Most of us dream of big success for our business, and while BHAGs (“big hairy audacious goals”) are great to have, it’s also important to set realistic financial goals that you can use to manage your team and operations on your way to achieving that ultimate goal. Easier said than done, we know. But smart (and SMART!) goal-setting can make a huge difference in your team’s ability to execute and, ultimately, make the really big things happen. Even big, hairy, audacious things. Here are some goal-setting tips we’ve learned from experience.
Collaboration and Buy-In Are Key
No matter how big or small your company is, it’s important that everyone be on board. There’s no better way to get key people involved and enthusiastic than to involve them in setting goals. So when you’re setting goals for the company, get the key players together—typically executives and maybe department heads—and brainstorm together. Think about where you want to get to ultimately and then start breaking that down into smaller goals with near-term timelines. Make sure everyone involved understands how their role contributes to achieving goals. And if you have multiple departments to coordinate, make sure you engage your managers early in this process so they can distill the information and present it to their own teams and get their buy-in too.
Be SMART in Your Goal-Setting
Use SMART goals to help break things down into clear objectives. SMART goals, as you may know, are objectives that are Specific, Measurable, Achievable, Relevant, and Timely. The correlation between effective goal setting and goal success has been proven time and time again, and your financial goals are no exception. Taking the time to make sure your goals really are SMART is time well-spent, if you want your goals to actually drive action and decision-making.
It’s worth noting that goals that don’t hit the SMART standard aren’t necessarily bad ideas; it may mean that the goal needs to be refined before it meets that standard. Don’t reject a goal just because it’s not SMART. Instead, dig in on it. Consider this example:
- “Increase our profit margin” is a great goal, but it’s pretty vague. Is any increase a success?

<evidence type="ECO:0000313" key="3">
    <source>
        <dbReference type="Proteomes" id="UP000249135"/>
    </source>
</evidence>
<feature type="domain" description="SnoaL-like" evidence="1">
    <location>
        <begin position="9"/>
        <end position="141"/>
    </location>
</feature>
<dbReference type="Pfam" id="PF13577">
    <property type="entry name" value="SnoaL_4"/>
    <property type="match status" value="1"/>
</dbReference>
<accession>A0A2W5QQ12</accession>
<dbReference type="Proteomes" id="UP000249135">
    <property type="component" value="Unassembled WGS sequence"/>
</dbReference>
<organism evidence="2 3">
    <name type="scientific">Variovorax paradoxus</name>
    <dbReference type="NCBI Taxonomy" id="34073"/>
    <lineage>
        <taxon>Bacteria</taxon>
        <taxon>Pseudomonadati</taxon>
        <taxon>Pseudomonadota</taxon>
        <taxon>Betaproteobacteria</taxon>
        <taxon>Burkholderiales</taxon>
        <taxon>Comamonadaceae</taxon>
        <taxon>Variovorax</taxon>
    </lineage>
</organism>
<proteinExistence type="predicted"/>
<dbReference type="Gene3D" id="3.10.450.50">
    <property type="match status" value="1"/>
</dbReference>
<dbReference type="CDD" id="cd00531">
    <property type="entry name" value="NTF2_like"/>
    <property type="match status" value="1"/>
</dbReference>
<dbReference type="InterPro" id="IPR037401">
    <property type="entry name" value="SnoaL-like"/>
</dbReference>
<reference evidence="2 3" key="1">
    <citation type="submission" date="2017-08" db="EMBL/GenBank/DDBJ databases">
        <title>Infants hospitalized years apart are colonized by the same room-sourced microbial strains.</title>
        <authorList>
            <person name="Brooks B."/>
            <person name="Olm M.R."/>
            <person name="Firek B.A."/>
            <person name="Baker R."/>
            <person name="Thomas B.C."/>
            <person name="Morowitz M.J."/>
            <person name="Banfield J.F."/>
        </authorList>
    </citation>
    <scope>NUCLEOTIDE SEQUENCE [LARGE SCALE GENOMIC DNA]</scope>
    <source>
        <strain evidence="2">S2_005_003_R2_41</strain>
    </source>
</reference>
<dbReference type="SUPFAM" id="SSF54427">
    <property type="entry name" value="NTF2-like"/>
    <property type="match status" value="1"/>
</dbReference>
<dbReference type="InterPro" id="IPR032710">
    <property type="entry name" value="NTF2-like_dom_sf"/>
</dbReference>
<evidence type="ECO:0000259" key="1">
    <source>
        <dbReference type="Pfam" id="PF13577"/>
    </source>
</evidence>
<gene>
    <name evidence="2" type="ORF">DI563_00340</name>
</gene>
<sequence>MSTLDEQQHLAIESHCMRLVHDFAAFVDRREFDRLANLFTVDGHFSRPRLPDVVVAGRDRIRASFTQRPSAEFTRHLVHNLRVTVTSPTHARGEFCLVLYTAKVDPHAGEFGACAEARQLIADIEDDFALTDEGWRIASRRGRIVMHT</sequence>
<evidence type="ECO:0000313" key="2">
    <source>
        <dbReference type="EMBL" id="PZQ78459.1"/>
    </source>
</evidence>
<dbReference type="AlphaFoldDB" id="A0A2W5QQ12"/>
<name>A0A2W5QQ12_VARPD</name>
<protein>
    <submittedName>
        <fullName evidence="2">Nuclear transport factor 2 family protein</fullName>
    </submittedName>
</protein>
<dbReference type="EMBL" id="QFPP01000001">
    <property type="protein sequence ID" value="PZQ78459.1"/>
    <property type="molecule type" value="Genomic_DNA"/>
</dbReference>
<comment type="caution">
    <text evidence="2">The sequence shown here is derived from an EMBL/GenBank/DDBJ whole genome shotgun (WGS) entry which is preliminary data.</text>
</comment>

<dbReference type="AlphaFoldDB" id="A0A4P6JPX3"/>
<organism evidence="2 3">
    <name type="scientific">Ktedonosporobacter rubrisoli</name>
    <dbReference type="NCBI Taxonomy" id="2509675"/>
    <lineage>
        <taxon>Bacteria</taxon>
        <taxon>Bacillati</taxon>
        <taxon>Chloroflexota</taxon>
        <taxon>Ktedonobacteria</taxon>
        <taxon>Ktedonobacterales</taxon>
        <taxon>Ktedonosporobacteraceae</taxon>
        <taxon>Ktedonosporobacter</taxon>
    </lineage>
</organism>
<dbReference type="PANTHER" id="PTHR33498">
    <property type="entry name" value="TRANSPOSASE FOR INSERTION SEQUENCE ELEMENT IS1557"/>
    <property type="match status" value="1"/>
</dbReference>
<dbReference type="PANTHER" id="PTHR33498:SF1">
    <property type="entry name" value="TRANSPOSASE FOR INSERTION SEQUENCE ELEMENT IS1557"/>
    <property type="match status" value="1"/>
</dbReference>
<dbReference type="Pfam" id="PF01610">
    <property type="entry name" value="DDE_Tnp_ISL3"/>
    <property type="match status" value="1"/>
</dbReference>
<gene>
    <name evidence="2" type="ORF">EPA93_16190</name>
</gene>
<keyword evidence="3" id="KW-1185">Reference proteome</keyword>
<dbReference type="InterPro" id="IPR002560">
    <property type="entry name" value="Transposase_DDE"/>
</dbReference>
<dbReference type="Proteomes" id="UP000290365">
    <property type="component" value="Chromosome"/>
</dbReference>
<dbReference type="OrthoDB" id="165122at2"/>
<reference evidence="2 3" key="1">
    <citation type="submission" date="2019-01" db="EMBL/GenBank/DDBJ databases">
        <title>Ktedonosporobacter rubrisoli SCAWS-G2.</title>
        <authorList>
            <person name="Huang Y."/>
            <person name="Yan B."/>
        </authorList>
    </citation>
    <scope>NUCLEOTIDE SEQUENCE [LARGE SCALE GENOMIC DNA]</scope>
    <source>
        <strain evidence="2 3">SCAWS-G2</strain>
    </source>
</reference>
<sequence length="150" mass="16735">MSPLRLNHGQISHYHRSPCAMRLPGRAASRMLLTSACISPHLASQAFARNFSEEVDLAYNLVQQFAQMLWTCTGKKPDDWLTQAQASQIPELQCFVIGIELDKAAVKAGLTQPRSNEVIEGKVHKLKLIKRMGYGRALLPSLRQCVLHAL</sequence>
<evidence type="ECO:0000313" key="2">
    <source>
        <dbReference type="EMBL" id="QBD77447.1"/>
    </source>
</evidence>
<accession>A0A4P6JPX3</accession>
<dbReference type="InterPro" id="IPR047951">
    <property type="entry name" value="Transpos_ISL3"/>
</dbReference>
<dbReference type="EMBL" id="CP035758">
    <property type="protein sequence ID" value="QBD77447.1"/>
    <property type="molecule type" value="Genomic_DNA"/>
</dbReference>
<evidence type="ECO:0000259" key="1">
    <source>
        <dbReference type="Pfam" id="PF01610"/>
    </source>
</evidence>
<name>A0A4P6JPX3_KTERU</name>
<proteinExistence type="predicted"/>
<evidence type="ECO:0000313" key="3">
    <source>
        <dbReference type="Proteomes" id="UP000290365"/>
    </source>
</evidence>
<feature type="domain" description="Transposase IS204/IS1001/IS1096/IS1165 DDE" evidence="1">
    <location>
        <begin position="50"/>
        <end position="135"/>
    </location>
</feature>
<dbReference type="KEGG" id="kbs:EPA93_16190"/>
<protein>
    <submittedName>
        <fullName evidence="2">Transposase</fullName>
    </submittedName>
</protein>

- “Increase our quarterly profit margin by two percent” is much better because it’s more specific, establishing a timeframe and quantifiable outcome.
- “Increase our quarterly profit margin by two percent over the next six months through our new manufacturing methodology” is an even better goal that outlines a timetable, objective measure of success, and specific strategy for fulfillment.
The third point—achievability—is key here. Financial milestones must be aligned with what operating managers can realistically achieve; otherwise, you’re inviting people to ignore goal-setting as one of those waste-of-time exercises every company goes through but which don’t really matter. With realistic goals in place, consider aligning employee compensation with these financial milestones via your incentive system. By giving each employee a tangible reward for contributing towards a business-wide goal, you’re providing external motivation while making clear their contributions to the company. (Of course, in order to do that, you’re also forcing yourself to make sure your goals are also specific and measurable — a bonus!)
Measure Your Progress & Trust Your Indicators
As you work towards your goals, use a scorecard or dashboard to monitor your leading performance indicators. You can use this data alongside predictive analytics to gain insight into future performance so you can make adjustments quickly. For example, predictive analytics applied to sales revenue produce sales forecasts based around the ebbs and flows of trends rather than arbitrary budgets.
Another example: expense budgets are useful for structuring financial goals, but these reports are preliminary and depend on actual sales results. If sales exceed expectations, you may have to invest in additional resources to support new business. If sales come up short, you’ll need to reduce spending in other areas to keep your business profitable. Indicator dashboards provide this type of data to support smarter decision-making, particularly for financial goals.
Structure Will Keep You Moving
Above all, keep in mind that structure and discipline are key to success in setting and achieving financial goals. Do the work to set SMART goals and track progress on a regular basis. If your leading indicators suggest you’re off track, dive in and see if you can determine why and how to adjust. And remember, be reasonable: Small stones make big ripples, and even small financial milestones can add up fast.
If you’re looking for help setting financial goals for your organization, contact us today.